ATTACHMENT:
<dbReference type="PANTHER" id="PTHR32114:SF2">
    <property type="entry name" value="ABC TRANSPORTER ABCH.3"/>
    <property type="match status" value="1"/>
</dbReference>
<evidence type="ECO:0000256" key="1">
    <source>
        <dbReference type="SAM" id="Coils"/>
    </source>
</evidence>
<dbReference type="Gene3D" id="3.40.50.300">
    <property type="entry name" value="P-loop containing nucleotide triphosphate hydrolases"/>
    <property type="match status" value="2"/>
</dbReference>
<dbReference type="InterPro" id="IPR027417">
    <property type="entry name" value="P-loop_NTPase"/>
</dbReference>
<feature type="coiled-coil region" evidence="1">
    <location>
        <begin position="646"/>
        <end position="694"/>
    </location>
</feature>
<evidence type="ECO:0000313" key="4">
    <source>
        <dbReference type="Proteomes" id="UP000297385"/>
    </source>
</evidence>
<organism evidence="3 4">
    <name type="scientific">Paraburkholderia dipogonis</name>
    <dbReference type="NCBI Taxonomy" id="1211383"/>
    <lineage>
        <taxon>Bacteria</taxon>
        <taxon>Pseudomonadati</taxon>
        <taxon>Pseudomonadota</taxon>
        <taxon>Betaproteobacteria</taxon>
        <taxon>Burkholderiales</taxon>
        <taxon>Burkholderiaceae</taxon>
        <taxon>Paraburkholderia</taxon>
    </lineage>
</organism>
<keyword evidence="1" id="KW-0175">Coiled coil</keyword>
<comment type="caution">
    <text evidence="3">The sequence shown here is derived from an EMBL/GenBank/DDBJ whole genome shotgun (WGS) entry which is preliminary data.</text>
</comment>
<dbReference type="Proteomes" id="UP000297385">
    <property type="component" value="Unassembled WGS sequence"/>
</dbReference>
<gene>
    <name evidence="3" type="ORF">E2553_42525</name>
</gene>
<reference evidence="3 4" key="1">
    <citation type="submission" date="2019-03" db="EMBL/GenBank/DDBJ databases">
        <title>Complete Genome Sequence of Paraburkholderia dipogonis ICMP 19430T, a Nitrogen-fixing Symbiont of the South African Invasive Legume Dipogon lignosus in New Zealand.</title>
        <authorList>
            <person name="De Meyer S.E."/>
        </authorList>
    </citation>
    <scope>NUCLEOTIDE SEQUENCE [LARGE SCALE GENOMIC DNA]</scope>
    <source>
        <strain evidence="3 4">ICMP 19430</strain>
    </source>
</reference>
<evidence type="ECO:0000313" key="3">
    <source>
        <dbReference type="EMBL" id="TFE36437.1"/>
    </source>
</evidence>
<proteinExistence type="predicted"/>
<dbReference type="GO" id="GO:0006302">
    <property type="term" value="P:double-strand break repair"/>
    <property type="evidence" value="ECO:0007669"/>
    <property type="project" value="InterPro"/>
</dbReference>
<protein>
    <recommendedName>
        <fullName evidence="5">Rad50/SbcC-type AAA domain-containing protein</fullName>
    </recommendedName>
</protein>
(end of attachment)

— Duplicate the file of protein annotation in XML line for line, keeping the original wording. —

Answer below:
<dbReference type="PANTHER" id="PTHR32114:SF2">
    <property type="entry name" value="ABC TRANSPORTER ABCH.3"/>
    <property type="match status" value="1"/>
</dbReference>
<evidence type="ECO:0000256" key="1">
    <source>
        <dbReference type="SAM" id="Coils"/>
    </source>
</evidence>
<dbReference type="Gene3D" id="3.40.50.300">
    <property type="entry name" value="P-loop containing nucleotide triphosphate hydrolases"/>
    <property type="match status" value="2"/>
</dbReference>
<dbReference type="InterPro" id="IPR027417">
    <property type="entry name" value="P-loop_NTPase"/>
</dbReference>
<feature type="coiled-coil region" evidence="1">
    <location>
        <begin position="646"/>
        <end position="694"/>
    </location>
</feature>
<evidence type="ECO:0000313" key="4">
    <source>
        <dbReference type="Proteomes" id="UP000297385"/>
    </source>
</evidence>
<organism evidence="3 4">
    <name type="scientific">Paraburkholderia dipogonis</name>
    <dbReference type="NCBI Taxonomy" id="1211383"/>
    <lineage>
        <taxon>Bacteria</taxon>
        <taxon>Pseudomonadati</taxon>
        <taxon>Pseudomonadota</taxon>
        <taxon>Betaproteobacteria</taxon>
        <taxon>Burkholderiales</taxon>
        <taxon>Burkholderiaceae</taxon>
        <taxon>Paraburkholderia</taxon>
    </lineage>
</organism>
<keyword evidence="1" id="KW-0175">Coiled coil</keyword>
<comment type="caution">
    <text evidence="3">The sequence shown here is derived from an EMBL/GenBank/DDBJ whole genome shotgun (WGS) entry which is preliminary data.</text>
</comment>
<dbReference type="Proteomes" id="UP000297385">
    <property type="component" value="Unassembled WGS sequence"/>
</dbReference>
<gene>
    <name evidence="3" type="ORF">E2553_42525</name>
</gene>
<reference evidence="3 4" key="1">
    <citation type="submission" date="2019-03" db="EMBL/GenBank/DDBJ databases">
        <title>Complete Genome Sequence of Paraburkholderia dipogonis ICMP 19430T, a Nitrogen-fixing Symbiont of the South African Invasive Legume Dipogon lignosus in New Zealand.</title>
        <authorList>
            <person name="De Meyer S.E."/>
        </authorList>
    </citation>
    <scope>NUCLEOTIDE SEQUENCE [LARGE SCALE GENOMIC DNA]</scope>
    <source>
        <strain evidence="3 4">ICMP 19430</strain>
    </source>
</reference>
<evidence type="ECO:0000313" key="3">
    <source>
        <dbReference type="EMBL" id="TFE36437.1"/>
    </source>
</evidence>
<proteinExistence type="predicted"/>
<dbReference type="GO" id="GO:0006302">
    <property type="term" value="P:double-strand break repair"/>
    <property type="evidence" value="ECO:0007669"/>
    <property type="project" value="InterPro"/>
</dbReference>
<protein>
    <recommendedName>
        <fullName evidence="5">Rad50/SbcC-type AAA domain-containing protein</fullName>
    </recommendedName>
</protein>